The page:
Our Students Deserve a National Tutoring CorpsMarch 29, 2022
I first labeled myself a “bad student” at age 8, when I was a third-grader in the low-income community of Boston where my family lived. I remember so clearly feeling disconnected from my teacher, from her lessons and from any notion that I could succeed academically.
Unfortunately, I was much too young to explain any of this to my mom or the other adults in my life. For the next four years, every class got harder, every new concept more challenging and my inadequacies seemingly insurmountable.
By the time eighth grade was over, I was a D+ student, maybe C- on a good day. And I had fully accepted that school wasn’t for kids like me.
I enrolled in a charter high school that, by the time I was a junior, was experimenting with a new strategy to boost academic performance: high-dosage, high-impact tutoring, delivered to students during the regular school day. Each day, every student met with our tutors, who helped us better understand the concepts covered in math and English language arts. This rebuilt my foundational skills. My tutor knew my name, my birthday, and even my mom, who was delighted by the frequent calls telling her how well I was doing. He taught me how to improve my study habits. He shared pieces from his childhood, which in some ways mirrored my own. Most importantly, he continuously reinforced my emerging self-confidence. By graduation, I won a full Posse Scholarship to study philosophy at Union College.
I say this without a trace of exaggeration: high-dosage tutoring changed my life.
That’s why I was so excited to hear President Joe Biden, in his State of the Union address on March 1, call on Americans nationwide to take on roles as tutors. The White House Fact Sheet detailed the plan for high-impact tutoring recommending that the nation’s schools should be equipped with trained and supported tutors who provide evidence-based, small-group tutoring to students who have been especially impacted by the pandemic.
Yes, part of my desire to see this come to fruition is because I help run Saga Education, a nonprofit that delivers high-dosage math tutoring to high school students and supports national tutoring efforts — a nonprofit, by the way, that I co-founded. But I also know what can happen when students need supports and don’t get them.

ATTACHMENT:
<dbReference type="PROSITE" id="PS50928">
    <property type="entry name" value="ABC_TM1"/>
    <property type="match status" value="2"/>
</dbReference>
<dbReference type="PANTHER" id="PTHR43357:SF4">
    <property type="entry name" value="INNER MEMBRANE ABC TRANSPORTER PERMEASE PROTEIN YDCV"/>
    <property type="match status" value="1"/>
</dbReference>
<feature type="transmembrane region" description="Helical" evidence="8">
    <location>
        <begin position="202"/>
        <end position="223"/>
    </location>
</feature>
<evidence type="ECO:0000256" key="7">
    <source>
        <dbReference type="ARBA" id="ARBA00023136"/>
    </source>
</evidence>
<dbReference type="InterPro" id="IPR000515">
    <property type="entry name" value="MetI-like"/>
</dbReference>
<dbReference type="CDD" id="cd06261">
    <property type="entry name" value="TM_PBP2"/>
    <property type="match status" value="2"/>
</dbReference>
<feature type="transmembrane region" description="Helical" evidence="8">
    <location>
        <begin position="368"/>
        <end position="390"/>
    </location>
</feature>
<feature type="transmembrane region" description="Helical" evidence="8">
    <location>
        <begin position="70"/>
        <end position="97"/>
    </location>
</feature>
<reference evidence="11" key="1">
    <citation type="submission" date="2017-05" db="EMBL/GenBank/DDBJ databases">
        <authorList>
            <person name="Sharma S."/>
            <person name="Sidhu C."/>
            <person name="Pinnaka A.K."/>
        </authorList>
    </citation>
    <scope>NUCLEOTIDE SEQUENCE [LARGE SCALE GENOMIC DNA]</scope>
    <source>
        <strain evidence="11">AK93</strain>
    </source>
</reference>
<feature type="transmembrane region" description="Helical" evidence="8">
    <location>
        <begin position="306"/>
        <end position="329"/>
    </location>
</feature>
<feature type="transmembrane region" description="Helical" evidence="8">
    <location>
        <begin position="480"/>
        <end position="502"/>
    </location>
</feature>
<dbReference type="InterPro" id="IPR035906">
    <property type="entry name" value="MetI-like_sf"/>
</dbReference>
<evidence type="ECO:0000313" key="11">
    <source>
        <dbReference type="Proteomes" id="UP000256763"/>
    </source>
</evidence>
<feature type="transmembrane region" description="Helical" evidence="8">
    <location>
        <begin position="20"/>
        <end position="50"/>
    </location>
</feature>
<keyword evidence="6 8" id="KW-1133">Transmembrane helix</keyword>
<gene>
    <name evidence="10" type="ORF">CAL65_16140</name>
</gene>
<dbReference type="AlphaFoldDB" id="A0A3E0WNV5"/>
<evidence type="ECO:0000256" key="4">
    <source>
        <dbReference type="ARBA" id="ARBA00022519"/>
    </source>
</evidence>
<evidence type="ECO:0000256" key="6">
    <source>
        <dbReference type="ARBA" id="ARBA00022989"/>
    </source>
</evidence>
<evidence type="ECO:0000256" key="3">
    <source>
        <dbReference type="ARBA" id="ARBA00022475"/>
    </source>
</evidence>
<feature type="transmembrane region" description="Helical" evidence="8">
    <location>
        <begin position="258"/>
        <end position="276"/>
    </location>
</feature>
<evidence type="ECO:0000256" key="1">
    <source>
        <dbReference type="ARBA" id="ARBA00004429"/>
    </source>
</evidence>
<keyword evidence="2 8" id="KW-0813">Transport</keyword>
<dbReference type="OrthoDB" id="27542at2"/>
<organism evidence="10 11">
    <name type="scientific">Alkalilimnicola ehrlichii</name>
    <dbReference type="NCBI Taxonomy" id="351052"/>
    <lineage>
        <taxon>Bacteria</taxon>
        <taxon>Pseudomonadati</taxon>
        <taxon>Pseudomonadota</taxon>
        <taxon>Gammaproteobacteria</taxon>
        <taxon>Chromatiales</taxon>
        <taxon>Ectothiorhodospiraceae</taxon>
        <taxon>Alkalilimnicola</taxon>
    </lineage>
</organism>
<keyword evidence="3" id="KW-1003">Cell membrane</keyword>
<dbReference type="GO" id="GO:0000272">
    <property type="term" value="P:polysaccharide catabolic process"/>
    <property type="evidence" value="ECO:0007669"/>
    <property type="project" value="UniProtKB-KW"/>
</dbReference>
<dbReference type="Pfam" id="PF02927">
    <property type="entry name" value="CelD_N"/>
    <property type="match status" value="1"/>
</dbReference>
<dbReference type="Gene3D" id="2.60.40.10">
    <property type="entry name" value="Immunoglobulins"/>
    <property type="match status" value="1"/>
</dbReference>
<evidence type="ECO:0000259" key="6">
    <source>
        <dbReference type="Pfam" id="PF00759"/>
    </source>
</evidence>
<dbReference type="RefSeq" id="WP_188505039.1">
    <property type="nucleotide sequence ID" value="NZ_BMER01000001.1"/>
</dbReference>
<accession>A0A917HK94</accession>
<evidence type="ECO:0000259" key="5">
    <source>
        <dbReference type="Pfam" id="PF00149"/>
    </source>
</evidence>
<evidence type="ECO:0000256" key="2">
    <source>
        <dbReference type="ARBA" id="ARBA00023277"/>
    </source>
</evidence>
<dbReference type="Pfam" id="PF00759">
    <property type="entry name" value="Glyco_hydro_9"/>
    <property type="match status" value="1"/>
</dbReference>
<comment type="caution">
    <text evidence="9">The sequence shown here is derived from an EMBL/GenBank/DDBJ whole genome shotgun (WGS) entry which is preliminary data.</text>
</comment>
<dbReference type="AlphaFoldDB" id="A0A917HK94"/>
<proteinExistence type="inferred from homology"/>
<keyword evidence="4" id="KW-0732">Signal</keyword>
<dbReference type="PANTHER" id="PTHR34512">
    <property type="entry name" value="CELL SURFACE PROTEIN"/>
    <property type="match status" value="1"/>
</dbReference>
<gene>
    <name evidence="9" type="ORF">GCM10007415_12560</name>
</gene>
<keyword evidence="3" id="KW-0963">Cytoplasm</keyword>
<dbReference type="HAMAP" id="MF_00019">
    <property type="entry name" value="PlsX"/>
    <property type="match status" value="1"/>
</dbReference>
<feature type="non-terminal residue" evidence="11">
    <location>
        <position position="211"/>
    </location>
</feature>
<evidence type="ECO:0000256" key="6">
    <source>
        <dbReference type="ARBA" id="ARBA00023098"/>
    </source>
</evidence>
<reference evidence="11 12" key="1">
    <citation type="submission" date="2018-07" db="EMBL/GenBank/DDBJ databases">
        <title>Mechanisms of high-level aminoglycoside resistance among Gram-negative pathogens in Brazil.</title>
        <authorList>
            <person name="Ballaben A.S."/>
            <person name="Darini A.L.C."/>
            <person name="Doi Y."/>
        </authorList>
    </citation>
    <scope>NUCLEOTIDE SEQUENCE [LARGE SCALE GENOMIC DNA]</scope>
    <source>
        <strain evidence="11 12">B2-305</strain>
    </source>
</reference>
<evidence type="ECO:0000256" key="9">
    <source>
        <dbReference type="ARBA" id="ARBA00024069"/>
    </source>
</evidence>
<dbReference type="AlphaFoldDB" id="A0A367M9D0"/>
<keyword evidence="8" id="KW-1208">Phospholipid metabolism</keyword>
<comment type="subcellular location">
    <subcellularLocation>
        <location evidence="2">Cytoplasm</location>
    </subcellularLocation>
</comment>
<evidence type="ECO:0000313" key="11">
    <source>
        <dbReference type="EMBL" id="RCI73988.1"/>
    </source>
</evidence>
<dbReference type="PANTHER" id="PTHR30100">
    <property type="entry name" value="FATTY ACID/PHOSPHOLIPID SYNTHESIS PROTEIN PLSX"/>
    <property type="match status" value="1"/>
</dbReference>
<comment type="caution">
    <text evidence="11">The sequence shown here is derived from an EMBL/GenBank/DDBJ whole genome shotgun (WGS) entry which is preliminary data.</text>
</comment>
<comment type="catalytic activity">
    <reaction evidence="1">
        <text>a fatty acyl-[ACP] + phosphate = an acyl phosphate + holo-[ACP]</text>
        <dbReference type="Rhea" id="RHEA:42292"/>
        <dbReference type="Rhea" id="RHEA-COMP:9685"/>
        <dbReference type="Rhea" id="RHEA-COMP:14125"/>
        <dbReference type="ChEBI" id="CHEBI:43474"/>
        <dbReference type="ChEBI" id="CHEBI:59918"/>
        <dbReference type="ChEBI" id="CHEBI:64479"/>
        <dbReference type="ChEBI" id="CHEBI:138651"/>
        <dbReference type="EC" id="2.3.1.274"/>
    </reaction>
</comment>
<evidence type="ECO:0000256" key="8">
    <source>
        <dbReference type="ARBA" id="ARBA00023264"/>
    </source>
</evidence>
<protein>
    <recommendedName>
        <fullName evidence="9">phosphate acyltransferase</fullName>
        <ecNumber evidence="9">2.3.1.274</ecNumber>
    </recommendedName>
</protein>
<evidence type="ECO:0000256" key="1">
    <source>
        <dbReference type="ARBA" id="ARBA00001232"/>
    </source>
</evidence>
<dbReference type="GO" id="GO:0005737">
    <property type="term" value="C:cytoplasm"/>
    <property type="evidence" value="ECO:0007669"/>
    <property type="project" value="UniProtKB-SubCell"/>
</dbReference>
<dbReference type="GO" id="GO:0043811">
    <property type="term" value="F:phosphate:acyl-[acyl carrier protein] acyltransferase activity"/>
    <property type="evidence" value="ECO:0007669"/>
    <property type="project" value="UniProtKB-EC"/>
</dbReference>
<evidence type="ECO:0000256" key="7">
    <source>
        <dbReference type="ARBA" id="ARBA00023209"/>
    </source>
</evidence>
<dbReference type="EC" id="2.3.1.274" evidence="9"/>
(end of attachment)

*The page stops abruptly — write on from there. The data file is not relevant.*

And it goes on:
Consider the devastating impact of COVID-19 on our young people. One report noted that during the first months of the pandemic, students learned just 87% of the reading and 67 % of the math as they did in more typical years before the pandemic. Unfinished learning was even more pronounced in low-income communities like the one where I grew up, the report revealed. A stunning 59% of educators in low-income schools also reported learning gaps of more than three months, 13 percentage points higher than more economically stable schools. These challenges come in addition to the long-standing inequities in K-12 education that have driven a wedge between white students and students of color, the affluent and the poor.
But studies show that high-dosage tutoring, like the kind I began to receive in high school, can significantly improve academic performance, retention and graduation rates. For example, researchers from the University of Chicago and the Massachusetts Institute of Technology’s J-PAL North America have studied Saga’s success rate, and found that our students learn up to 2½ years of math in one school year. Additionally, math failure rates decline by 63% and student attendance improves by as much as 18 days per year. Another study found that ninth- and 10th-graders in our program see improvements not only in their test scores, but in their overall course grades. The results, according to one of the report’s authors, were “remarkable.” This is particularly noteworthy since students who pass Algebra 1 are four times more likely to graduate than those who don’t.
Bringing thousands of tutors who have been trained in evidence-based approaches to math instruction, literacy and other subjects into our schools will have a transformative effect in helping students recover from the COVID-19 pandemic. And it will do so in the most equitable way possible: by making it a regular part of the school day. My mother, the single parent of three, had neither the time nor the money for private tutoring. Neither do the families of most struggling students. This approach reimagines how we deliver education to children by specifically carving out time for small group tutoring and mentoring at a time when they’re already in place and primed for it.
Our country spends billions and billions of dollars on education every year. But for the most part, the needle hardly moves — and the equity gaps widen. The time has come to invest in the proven leverage point of high-dosage tutoring delivered by trained and supported tutors. There are millions of students out there just like me who are waiting to discover their academic gifts. They just need a tutor to help them find it.
Antonio Gutierrez is the co-founder, vice chairman and chief of marketing and communications of Saga Education, a nonprofit that provides high-dosage math tutoring in high schools across the country.